Together they had daughters Nada and Robin, and twin boys Adam and Allan. They lived mostly out of suitcases, on the road, the daughters recalled to McRae.
Seidon’s first chimpanzee, Chatter, raised with Nada and Robin before Adam and Allan were born, brought the family a little more stability than they had previously known.
What’s the Matter, Chatter?
The Calvin Company, a Kansas City industrial film maker, initially included Chatter in some promotional films. The Calvin Company then made the What’s the Matter, Chatter? series for “Murray Hill Enterprises.”
The series was initially broadcast by WGN television, of Chicago.
Tractable enough to use in entertainment only until about age five, Chatter was eventually sold and replaced by Cobby.
“There was a set that Cobby would be put in and he’d play all of the parts, including his wife, Cobina, and also his own conscience, which was dressed as an angel,” McRae said.
“Cobby’s inner monologue would narrate the episodes. Cobina sounded a bit like Zsa Zsa Gabor, while his conscience sounded like a classically trained English actor. Cobby himself sounded like he was from the Bronx,” McRae added.
The Cobby’s Hobbies show reached its aesthetic climax, judged Bay Area Reporter fiim critic Erin Blackwell, when “A mellifluous announcer asked, ‘What, besides the right equipment, does it take for the job of film editing?’ as Cobby started messing with an editing station.”
Continued the announcer, “It takes an individual with these qualities: manual dexterity, dramatic judgment, storytelling sense, a feel for pacing and tempo, endless patience, and most of all,” as Cobby unspooled reels of film, “an ability to take genuine pleasure in ruthlessly discarding most of what so many have worked so long and so hard to produce.”
Cobby’s Hobbies may have reached and touched more children in Australia than in the U.S., where the show is little remembered. As well as inspiring McRae herself, McRae learned, Cobby’s Hobbies was a lasting influence on others including Adelaide drummer Clare Moore of The Moodists and another professional musician who as a boy was nicknamed Cobby, which he took as a compliment.
When Cobby’s Hobbies came to an end, Seidon is said to have donated Cobby to the San Francisco Zoo. But Cobby, in Kansas City, was far from San Francisco.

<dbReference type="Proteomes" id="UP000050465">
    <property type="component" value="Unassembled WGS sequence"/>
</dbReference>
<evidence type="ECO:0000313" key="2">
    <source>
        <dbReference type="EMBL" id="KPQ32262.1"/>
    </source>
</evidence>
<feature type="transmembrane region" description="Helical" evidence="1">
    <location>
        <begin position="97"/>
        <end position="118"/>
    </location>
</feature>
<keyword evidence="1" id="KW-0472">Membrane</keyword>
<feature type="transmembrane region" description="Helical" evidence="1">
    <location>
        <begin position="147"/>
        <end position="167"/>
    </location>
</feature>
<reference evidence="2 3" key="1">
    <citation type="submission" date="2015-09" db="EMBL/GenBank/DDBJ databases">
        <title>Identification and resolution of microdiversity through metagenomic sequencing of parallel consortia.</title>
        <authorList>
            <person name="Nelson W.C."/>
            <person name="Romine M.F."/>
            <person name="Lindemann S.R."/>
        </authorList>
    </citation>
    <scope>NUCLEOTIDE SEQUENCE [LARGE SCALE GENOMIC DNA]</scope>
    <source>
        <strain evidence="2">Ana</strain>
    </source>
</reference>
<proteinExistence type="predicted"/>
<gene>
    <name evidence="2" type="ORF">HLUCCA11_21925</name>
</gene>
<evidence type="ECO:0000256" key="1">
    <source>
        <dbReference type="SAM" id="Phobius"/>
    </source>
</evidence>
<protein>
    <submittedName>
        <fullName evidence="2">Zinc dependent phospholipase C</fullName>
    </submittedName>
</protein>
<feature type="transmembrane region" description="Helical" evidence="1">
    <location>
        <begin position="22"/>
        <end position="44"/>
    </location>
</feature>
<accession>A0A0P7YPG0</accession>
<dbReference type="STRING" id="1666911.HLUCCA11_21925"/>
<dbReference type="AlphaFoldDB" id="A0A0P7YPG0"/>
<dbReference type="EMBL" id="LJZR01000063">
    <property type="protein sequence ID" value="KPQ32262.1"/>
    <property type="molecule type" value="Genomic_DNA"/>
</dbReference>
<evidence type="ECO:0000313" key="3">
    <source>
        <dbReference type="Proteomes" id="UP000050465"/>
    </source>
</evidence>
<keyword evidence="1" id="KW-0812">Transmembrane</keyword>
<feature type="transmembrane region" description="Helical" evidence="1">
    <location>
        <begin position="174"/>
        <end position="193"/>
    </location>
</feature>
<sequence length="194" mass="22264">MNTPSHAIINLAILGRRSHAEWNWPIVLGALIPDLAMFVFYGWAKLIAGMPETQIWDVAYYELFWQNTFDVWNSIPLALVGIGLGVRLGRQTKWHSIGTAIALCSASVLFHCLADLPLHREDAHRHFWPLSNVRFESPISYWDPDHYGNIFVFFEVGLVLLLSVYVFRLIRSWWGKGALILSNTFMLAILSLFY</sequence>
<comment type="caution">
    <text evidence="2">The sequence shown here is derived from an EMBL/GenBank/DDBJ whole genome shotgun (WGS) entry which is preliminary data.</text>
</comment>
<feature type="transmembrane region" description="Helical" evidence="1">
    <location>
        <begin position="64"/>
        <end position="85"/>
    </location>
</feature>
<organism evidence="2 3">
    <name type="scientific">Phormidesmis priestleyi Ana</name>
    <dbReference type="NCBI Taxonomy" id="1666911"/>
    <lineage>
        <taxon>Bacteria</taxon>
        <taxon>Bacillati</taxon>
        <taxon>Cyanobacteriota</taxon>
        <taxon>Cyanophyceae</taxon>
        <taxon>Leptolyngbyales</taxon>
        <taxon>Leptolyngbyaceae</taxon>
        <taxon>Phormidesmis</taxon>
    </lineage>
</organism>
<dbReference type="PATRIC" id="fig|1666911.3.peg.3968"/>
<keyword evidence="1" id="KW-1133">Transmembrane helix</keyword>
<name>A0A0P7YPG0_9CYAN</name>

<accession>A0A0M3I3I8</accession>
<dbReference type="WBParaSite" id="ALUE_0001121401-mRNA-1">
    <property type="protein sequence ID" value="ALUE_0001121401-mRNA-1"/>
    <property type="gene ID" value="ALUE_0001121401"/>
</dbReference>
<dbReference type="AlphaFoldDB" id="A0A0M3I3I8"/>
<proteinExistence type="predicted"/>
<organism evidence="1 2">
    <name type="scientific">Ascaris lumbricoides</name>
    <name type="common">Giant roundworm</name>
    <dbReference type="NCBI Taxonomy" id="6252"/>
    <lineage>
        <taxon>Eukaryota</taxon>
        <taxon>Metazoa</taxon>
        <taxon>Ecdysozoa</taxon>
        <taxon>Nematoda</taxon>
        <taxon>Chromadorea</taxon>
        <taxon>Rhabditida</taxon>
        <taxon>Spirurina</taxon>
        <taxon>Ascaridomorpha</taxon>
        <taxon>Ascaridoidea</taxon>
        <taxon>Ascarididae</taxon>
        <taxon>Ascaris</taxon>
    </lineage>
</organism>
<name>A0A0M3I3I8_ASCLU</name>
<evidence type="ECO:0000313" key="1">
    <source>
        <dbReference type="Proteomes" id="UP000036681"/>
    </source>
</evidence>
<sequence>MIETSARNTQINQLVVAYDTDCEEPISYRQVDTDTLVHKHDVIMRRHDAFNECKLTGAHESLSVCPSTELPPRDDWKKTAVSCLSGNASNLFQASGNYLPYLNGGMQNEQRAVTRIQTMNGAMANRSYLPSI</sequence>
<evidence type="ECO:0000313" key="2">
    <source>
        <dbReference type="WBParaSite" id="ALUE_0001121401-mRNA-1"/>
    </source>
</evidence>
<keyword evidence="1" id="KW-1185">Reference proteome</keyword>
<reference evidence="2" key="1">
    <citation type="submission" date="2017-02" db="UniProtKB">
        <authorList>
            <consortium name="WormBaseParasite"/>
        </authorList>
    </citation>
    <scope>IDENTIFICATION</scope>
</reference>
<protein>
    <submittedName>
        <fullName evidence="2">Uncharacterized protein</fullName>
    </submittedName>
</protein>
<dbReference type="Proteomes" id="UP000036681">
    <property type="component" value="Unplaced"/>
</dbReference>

Carroll Soo-Hoo, who funded the acquisition of most of the San Francisco Zoo chimpanzees, gorillas, elephants and other African wildlife in that era, very likely funded the acquisition of Cobby, as well.
Hill’s Great American Circus
Meanwhile, between filming What’s the Matter, Chatter? and Cobby’s Hobbies, Seidon in 1963 founded Hill’s Great American Circus, headquartered in Burlington, Wisconsin.
Hill’s Great American Circus over the next two decades reputedly traveled about 45,000 miles a year, featuring at various times both chimps, seven elephants, two monkeys, three llamas, several horses, and a variety of birds, reptiles, and sheep.
All six of the human Seidon family members were involved.
Recounted Pokin, “Nada worked with ponies and did aerial rings; Robin was a trapeze artist; and the twin brothers had a dog show and a ‘twin’ trapezes act.”
Son Adam told Pokin, “We worked every day, seven days a week.”
Robin and Nada recalled a similar grueling work pace to McRae in Cobby: The Other Side of Cute.
Hard to work with
Adam, Robin, and Nada also agreed that their father was very difficult to work with and get along with.
Noted Pokin, “When his father died in 2013,” at age 84, “Adam posted the following on Facebook: ‘What a lot of people didn’t know (is that) he did a lot of firsts — first to put an elephant ride in malls. (First) to use a chimp as an elephant girl just to name a few.’”
Wrote Pokin, “Adam went on to work with elephants at various circuses,” before becoming a metal worker. “Brother Allan once worked with elephants at Dickerson Park Zoo,” in Springfield, Missouri, “and then headed the elephant program at the El Paso Zoo,” in Texas, before becoming a teacher.
Robin and Nada married, raised families, and thereafter pursued non-performing, non-animal-related vocations, having little to do with their father after their mother died in 2001.
Seidon in 1975 bought a 136-acre farm near Fordland, Missouri, as the new Hill’s Great American Circus headquarters, but by then the era of the traveling circus was already reaching an end, with smaller crowds and ever fewer places to perform.